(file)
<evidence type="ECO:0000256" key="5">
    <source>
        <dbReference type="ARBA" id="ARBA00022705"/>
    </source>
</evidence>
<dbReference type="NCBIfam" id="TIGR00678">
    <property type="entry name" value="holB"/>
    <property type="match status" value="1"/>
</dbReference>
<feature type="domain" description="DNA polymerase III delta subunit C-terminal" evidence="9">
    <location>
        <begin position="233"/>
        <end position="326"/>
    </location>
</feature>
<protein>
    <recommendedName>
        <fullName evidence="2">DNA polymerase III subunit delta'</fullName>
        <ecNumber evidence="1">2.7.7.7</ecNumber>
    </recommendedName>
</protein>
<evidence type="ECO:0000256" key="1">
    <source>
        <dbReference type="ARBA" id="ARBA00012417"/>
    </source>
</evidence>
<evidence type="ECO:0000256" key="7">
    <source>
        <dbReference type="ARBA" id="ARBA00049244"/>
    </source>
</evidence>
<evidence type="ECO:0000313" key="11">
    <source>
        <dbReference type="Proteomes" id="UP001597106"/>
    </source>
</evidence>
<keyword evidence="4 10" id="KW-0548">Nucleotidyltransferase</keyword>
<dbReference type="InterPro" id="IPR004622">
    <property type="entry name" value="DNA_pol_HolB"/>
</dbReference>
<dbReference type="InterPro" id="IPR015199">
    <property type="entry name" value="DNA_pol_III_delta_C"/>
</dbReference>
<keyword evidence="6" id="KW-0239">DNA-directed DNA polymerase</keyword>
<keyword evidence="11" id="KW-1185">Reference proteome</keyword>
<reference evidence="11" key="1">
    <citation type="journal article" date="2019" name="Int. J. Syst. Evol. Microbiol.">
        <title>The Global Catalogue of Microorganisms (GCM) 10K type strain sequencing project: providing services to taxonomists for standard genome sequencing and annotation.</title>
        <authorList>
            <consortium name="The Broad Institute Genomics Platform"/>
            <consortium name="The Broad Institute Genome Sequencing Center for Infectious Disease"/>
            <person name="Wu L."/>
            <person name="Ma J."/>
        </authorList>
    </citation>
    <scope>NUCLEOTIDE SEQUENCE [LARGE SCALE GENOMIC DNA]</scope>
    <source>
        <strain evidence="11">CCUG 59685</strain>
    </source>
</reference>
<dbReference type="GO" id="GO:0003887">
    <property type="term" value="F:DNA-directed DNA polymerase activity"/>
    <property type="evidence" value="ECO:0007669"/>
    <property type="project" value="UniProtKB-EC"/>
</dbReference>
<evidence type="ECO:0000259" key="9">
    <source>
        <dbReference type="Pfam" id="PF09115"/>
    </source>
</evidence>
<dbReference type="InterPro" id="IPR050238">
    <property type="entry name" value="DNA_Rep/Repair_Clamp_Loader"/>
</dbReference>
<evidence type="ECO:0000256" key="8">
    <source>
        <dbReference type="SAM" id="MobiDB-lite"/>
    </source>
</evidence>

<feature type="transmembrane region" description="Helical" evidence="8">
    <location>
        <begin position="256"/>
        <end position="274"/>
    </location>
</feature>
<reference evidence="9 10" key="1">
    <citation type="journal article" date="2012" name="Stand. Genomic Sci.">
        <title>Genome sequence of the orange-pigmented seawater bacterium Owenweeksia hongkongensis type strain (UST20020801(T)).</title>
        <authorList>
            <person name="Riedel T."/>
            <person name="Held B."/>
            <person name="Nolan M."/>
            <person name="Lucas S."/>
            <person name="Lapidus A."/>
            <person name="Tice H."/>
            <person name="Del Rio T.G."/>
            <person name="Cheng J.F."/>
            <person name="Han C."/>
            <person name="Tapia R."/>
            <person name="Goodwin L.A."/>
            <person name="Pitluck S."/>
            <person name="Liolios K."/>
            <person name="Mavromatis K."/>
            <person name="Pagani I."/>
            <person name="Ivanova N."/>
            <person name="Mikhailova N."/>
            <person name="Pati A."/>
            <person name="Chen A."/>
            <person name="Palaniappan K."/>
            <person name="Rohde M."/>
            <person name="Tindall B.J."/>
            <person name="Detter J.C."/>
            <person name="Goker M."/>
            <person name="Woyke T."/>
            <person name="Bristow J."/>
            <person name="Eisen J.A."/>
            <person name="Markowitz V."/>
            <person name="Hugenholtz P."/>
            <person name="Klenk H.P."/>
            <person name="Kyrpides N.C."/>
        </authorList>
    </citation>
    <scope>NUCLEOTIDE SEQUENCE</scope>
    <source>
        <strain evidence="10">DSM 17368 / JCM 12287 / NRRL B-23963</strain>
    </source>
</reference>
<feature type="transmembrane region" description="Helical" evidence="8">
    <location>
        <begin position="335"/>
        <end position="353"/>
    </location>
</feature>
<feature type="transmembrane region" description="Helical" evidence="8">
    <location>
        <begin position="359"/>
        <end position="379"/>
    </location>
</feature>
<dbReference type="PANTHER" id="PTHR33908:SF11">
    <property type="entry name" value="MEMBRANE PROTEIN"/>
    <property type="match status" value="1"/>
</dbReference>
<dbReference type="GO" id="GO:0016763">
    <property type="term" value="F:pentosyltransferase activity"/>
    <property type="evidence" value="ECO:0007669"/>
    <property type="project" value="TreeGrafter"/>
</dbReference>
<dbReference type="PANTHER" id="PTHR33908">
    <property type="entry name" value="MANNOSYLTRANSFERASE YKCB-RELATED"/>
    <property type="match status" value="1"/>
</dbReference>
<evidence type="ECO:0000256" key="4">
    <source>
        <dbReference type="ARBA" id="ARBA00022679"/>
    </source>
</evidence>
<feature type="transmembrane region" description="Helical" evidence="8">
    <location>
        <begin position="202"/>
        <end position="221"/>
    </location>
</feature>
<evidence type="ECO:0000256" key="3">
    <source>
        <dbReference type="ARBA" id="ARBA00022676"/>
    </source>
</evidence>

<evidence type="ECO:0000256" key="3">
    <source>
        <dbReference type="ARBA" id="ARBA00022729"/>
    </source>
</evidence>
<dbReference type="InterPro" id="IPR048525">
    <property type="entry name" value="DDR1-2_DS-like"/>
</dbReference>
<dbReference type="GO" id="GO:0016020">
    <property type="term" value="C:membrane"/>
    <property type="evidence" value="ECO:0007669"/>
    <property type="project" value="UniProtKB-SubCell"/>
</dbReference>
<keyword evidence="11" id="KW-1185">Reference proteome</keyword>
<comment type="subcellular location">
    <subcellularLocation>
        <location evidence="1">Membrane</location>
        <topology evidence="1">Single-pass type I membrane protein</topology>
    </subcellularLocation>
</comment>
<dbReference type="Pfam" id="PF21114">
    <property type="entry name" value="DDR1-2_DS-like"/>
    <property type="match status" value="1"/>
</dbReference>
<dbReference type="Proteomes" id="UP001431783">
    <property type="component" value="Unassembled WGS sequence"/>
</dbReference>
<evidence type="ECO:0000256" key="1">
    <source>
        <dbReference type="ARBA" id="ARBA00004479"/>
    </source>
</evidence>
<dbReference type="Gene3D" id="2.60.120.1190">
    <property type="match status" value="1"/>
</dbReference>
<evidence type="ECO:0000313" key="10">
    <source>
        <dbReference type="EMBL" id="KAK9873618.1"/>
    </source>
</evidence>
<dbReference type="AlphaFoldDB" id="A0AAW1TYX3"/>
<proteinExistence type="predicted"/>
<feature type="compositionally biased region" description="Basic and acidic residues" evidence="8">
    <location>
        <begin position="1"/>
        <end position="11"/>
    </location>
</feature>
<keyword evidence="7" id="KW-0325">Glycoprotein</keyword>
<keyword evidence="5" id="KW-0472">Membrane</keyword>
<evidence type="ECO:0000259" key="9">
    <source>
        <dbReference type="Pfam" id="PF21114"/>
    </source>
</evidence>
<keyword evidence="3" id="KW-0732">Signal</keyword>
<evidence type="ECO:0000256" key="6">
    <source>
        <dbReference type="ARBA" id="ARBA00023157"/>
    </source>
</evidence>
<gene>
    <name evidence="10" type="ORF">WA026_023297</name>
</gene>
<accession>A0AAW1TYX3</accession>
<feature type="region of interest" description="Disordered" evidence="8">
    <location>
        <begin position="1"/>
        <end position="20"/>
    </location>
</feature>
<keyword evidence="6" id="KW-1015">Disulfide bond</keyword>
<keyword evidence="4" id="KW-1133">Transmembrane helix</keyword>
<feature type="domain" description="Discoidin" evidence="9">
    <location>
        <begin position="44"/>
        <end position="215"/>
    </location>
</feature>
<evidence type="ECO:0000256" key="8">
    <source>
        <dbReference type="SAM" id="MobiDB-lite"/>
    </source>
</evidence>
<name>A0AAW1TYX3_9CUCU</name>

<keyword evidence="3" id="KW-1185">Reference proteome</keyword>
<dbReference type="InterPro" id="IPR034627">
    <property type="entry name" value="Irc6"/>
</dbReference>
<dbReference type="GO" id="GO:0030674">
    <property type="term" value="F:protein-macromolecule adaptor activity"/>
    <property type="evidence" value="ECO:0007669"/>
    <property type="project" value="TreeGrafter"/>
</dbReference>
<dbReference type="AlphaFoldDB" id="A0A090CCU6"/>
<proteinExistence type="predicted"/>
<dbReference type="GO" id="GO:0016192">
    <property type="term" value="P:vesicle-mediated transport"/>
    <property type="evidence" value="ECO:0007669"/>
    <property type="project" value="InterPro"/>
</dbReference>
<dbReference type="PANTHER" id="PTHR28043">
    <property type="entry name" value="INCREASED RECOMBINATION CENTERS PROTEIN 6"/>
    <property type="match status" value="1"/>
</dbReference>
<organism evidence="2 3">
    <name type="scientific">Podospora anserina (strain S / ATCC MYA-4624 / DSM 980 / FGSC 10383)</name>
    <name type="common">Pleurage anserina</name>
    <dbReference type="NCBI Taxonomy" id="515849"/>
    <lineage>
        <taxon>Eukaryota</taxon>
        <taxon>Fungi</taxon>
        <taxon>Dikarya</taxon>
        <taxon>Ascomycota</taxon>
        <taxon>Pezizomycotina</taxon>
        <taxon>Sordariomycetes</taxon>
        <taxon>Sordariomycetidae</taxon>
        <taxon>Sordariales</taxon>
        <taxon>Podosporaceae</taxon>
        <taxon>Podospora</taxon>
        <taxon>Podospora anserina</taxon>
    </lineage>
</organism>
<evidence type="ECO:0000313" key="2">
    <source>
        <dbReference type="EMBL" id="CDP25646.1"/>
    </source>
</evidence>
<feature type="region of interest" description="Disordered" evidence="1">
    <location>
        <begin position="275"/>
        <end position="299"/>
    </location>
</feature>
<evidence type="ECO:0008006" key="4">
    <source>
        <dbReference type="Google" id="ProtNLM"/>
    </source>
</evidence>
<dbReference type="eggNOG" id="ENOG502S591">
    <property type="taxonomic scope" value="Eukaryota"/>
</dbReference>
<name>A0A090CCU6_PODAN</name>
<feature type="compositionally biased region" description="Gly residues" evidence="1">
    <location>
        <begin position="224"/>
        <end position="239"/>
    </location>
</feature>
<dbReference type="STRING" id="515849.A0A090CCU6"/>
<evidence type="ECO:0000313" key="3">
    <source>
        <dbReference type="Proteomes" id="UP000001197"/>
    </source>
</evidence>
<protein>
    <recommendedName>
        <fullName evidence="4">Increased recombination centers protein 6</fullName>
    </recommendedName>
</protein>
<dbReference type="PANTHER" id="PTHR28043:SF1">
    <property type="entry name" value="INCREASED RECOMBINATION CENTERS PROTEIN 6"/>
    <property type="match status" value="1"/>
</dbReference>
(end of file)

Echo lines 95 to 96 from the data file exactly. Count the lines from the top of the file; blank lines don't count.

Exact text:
            <person name="Del Rio T.G."/>
            <person name="Cheng J.F."/>